Steve Jobs, the man who put the "i" in technology, was a fascinating character who continues to inspire and confound. Why the black turtlenecks? How did he foresee (create?) the iPhone revolution? What was the secret to his presentation style? Walter Isaacson's new book "Steve Jobs," which just hit stores, attempts to answer these questions. The 571-page biography released on Oct. 24 to glowing reviews. The author conducted more than 100 interviews for the book – including more than 40 with the Apple CEO himself. Here are five of key excerpts.
Guns blazing, the three Florida siblings of the Dougherty Gang embarked on week-long cross-country flight before crashing during a high-speed chase on Wednesday in Colorado, police say.
Social media: From Iran to Tunisia and Egypt and beyond, Twitter and Facebook are the power tools of civic upheaval – but social media is only one factor in the spread of democratic revolution.
Mobile technology is essentially dematerializing all forms of capital into cloud-based commodities. It sounds so futuristic, but the reality is feudal: Our money, our friends, our whereabouts, even our thoughts and desires, are being siphoned into corporate servers, turning us into digital serfs.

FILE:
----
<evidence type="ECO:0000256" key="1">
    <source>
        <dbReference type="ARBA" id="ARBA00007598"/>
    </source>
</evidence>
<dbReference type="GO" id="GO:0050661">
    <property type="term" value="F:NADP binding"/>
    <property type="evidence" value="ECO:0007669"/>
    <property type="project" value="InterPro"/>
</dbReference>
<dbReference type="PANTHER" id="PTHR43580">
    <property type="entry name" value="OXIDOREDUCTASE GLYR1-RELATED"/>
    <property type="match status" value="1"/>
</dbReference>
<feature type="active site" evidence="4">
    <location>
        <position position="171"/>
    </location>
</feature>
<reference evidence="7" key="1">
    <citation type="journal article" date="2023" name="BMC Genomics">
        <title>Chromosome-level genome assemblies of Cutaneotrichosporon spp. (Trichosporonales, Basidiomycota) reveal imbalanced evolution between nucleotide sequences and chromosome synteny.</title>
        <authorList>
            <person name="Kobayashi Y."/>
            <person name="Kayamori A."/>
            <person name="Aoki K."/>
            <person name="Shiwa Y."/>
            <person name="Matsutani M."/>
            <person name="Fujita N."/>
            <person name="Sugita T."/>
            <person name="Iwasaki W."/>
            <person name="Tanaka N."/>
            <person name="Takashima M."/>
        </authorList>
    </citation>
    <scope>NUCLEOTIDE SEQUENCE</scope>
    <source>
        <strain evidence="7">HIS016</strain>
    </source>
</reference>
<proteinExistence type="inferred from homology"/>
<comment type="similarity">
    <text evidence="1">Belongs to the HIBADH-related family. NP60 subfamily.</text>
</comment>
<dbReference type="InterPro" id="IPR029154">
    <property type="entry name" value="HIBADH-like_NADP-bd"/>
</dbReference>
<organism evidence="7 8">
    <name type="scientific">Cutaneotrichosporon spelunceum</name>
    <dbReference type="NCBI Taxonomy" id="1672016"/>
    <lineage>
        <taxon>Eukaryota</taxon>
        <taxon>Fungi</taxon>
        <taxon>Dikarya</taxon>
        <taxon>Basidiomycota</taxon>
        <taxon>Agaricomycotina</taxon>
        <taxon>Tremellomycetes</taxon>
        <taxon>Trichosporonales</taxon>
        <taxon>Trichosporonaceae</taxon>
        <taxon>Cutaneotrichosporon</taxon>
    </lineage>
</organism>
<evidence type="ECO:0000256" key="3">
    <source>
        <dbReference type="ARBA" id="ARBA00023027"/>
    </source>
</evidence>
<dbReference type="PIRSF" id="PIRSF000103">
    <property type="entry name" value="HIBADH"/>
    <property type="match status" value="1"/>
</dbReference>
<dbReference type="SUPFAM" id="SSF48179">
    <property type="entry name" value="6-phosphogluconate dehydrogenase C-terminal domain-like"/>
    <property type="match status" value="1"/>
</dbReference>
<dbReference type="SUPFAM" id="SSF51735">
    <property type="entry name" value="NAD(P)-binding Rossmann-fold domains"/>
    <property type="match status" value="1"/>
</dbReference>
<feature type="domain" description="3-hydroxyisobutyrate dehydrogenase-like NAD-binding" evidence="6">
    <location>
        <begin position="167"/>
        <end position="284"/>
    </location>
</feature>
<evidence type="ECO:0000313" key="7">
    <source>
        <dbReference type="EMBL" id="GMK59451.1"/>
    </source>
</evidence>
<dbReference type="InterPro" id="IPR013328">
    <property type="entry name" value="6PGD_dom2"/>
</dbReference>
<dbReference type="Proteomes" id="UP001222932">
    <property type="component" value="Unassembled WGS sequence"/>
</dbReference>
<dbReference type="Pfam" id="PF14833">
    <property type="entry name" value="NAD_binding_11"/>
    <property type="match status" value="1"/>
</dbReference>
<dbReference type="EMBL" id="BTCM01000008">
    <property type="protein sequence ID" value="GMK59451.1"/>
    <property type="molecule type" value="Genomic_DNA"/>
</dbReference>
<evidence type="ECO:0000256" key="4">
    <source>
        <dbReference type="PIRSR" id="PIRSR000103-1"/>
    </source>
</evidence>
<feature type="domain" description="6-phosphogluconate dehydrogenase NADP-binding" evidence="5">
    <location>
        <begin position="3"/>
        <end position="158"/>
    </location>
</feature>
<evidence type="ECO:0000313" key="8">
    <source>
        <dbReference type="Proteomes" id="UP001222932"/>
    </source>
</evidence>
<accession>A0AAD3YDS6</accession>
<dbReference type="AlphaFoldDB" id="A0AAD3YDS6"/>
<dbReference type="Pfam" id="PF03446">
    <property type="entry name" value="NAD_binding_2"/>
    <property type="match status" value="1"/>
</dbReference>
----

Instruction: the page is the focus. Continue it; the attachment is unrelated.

Social networks are playing a central role in fueling protests in Syria, where demonstrations Friday were the largest since anti-Assad activists took to the street last month.
From Twitter to WikiLeaks, we must balance openness and safety.
Twitter gets a dynamic new two-pane design.
Can't get enough of Farmville? Now you'll see it on Yahoo too as Facebook and Yahoo team-up.